1.) Atomium-Brussels, Belgium
Although there are numerous attractions on the outskirts of Brussels, for some reason D and I chose to visit the Atomium and I really wish we had gone somewhere else. Not only did getting there involve an extremely long ride on the metro, but it was quite expensive (11 euros) too, all for one of the most lackluster attractions I have ever visited. Built for the 1958 Brussels World’s Fair, the monument stands 335 feet (102 meters) tall and has nine steel spheres connected so that the whole forms the shape of a unit cell of an iron crystal magnified 165 billion times. Although it’s a neat photo op, traveling from sphere to sphere was less than thrilling (travel is done by way of escalators) and the exhibits found inside the spheres were also low on riveting content. For the time in which it was built the Atomium was a “modern innovation,” but today it seems more of a historical relic.
2.) Palatine Hill-Rome, Italy
This site can be visited on the same ticket as the Colosseum, otherwise I would say skip it. Although from a historical context it holds much importance, being one of the most ancient parts of the city, the large open-air museum of ancient Roman ruins is a let down after visiting the Roman Forum which is 40 meters below. I found Palatine Hill, the centermost of the Seven Hills of Rome, to be nothing more than a green, peaceful respite from the craziness of Rome. Five years after I visited Italy, I remember vividly the look of the Temple of the Vestal Virgins and the Arch of the Septimius Severus. However, I don’t remember anything distinctly from Palatine Hill.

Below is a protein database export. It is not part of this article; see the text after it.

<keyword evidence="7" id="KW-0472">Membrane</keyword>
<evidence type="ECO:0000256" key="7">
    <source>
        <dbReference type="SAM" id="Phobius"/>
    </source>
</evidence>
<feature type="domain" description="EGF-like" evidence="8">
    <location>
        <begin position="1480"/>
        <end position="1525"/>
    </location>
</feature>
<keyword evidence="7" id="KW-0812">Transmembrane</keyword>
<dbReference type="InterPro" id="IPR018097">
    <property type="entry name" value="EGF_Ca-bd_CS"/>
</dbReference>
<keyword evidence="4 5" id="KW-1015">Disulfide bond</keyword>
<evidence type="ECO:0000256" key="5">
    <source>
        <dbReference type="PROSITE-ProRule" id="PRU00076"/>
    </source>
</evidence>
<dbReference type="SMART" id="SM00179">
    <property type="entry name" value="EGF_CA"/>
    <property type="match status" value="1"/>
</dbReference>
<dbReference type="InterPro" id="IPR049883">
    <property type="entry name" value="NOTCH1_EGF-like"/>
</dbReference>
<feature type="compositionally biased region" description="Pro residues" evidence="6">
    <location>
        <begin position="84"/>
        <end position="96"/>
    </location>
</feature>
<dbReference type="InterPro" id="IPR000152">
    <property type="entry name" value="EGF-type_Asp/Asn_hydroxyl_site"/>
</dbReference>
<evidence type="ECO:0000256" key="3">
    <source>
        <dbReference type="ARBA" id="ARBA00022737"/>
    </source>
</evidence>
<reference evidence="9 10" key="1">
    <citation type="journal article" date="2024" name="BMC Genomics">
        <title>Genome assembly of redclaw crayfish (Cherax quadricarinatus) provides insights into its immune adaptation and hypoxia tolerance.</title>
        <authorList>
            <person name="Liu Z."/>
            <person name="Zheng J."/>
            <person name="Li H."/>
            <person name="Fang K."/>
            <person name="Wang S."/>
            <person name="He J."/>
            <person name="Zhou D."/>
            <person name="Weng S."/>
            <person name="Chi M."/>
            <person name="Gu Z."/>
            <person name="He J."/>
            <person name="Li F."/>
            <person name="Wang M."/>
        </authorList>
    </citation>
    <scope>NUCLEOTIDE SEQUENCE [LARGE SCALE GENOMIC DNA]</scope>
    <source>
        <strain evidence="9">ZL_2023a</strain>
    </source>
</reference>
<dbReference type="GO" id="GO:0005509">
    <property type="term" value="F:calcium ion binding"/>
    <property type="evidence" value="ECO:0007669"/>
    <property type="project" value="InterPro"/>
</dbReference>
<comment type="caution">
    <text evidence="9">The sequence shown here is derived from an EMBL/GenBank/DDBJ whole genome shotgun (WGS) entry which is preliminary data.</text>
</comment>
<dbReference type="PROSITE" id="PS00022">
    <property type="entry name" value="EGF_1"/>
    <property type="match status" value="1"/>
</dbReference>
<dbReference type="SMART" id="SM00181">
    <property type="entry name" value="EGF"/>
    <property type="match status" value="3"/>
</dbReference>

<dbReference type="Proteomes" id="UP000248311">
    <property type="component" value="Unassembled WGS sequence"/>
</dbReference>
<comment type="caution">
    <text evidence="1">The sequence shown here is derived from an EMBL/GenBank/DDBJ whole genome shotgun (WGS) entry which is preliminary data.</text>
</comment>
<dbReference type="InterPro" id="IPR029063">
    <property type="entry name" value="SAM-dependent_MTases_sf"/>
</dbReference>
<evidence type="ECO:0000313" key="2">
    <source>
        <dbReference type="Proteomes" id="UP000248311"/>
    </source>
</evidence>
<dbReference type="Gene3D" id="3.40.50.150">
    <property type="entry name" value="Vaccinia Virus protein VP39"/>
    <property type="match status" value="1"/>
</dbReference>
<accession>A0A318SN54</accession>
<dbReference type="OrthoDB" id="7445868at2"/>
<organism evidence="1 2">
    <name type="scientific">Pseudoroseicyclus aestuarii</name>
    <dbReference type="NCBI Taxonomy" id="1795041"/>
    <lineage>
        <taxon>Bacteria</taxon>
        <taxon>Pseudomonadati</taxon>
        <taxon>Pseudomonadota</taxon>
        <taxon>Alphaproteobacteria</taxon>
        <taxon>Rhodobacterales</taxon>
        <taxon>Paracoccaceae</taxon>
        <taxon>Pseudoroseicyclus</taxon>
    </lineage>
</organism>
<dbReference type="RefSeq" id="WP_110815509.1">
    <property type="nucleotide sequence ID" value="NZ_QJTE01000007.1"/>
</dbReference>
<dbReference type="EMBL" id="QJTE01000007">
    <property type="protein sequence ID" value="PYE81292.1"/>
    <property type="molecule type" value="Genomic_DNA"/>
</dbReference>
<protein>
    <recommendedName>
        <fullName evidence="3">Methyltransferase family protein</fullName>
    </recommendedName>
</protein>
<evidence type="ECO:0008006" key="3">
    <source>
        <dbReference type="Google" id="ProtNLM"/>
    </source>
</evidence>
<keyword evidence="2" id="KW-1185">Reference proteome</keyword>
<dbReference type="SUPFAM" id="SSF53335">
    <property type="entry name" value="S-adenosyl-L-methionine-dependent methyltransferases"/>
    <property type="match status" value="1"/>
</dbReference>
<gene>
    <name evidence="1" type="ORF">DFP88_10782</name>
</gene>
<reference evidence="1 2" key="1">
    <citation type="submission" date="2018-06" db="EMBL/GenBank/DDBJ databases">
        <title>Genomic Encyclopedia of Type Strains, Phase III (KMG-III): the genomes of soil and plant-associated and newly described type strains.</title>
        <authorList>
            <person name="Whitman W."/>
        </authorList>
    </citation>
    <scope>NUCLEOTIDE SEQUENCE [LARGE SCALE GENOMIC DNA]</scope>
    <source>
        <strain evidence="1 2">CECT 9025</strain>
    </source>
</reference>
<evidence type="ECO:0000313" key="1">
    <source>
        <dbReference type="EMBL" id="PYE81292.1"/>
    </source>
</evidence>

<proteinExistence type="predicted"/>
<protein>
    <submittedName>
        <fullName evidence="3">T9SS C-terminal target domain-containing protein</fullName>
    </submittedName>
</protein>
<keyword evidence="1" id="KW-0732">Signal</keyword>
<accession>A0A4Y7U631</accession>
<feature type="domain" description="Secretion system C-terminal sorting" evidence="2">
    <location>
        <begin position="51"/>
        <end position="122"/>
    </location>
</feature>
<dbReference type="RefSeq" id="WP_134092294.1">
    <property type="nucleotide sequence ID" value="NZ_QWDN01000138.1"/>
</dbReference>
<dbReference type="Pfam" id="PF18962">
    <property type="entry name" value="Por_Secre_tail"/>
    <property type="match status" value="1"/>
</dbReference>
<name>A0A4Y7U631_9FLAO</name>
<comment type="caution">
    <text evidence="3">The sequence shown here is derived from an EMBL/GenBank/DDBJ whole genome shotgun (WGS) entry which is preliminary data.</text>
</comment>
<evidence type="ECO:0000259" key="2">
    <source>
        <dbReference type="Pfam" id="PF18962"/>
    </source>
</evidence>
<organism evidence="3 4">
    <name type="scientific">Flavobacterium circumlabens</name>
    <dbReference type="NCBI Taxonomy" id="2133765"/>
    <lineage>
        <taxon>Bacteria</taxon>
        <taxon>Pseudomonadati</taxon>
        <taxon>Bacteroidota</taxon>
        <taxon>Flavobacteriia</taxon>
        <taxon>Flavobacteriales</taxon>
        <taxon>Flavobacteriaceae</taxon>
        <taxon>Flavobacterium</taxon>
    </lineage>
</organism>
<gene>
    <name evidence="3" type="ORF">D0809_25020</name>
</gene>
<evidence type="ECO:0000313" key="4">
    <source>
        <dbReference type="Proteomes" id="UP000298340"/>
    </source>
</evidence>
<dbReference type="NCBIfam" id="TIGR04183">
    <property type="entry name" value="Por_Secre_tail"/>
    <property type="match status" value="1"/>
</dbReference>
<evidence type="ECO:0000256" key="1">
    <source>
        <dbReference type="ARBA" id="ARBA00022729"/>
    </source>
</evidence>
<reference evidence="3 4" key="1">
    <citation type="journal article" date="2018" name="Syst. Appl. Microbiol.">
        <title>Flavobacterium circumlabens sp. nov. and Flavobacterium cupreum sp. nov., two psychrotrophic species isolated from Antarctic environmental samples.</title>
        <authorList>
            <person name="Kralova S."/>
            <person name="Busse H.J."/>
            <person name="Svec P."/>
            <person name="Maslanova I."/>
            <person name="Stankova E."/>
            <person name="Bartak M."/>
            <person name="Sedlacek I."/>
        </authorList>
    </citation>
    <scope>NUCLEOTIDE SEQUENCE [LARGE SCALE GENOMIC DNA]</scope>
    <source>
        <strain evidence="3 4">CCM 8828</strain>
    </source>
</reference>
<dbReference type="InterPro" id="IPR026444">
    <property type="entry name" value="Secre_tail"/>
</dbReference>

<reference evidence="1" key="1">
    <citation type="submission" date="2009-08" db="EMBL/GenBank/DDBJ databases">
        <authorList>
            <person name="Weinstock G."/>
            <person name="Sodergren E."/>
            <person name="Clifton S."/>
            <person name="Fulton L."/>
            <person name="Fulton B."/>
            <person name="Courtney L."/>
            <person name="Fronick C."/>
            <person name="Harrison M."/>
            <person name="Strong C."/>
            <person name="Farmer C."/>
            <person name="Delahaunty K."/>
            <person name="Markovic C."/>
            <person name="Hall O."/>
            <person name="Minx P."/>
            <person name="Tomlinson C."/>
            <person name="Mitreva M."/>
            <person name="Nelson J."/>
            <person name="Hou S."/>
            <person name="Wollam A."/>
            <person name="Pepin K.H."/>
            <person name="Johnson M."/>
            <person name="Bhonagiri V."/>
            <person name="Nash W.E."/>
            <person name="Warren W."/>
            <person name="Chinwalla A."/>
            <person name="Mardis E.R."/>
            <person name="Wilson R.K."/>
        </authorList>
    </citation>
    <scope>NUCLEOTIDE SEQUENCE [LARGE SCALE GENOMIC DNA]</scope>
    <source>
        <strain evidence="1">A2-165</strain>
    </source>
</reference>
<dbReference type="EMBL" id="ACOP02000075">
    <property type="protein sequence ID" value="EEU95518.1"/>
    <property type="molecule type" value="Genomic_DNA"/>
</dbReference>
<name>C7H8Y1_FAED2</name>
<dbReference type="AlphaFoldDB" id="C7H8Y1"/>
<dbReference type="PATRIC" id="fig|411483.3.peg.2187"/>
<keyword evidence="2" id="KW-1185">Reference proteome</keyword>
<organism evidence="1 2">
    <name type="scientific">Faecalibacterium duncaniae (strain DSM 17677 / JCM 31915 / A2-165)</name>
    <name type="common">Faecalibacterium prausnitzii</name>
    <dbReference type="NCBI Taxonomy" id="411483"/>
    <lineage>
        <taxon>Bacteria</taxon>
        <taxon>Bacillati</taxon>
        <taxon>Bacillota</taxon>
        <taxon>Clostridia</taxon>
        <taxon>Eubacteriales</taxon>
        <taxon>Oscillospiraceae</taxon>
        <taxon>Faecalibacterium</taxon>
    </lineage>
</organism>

3.) Ernest Hemingway Museum-Oak Park, Illinois
Although I am a self-professed Hemingway die-hard, the museum in his hometown left me wishing for something better, something more professional for one of one of America’s most famous writers. The museum contains a multitude of his personal effects ranging from his childhood to his later years in Cuba and Idaho, but they’re organized and laid out in a nonsensical sort of manner (exhibits jump around from the early 1900s to the 1940s to back to the 1920s, which makes me wonder about the curators). A visit to his home in Key West, Florida is a much better way to learn about Papa Hemingway.
For some reason, I am mildly obsessed with cable cars. So when I was looking for more “unique” things to do in Madrid when my dad was visiting during my semester of studying in Spain, I came across the teleferico (the Spanish word for cable car). Although it’s billed as a chance to see the city from another perspective, the only landmark you could easily make out was the Palacio Real (Royal Palace). Other than that, it was a high up ride. To make matters worse, my dad and I had arrived just as it had closed for the traditional siesta. I thought we wouldn’t have ton worry about it being closed seeing as how it is definitely more of a tourist attraction than anything else, but alas we weren’t. We ended up getting overcharged for bocadillos (sandwiches) at a nearby bar, so my memories of the afternoon we rode on the teleferico are less than memorable.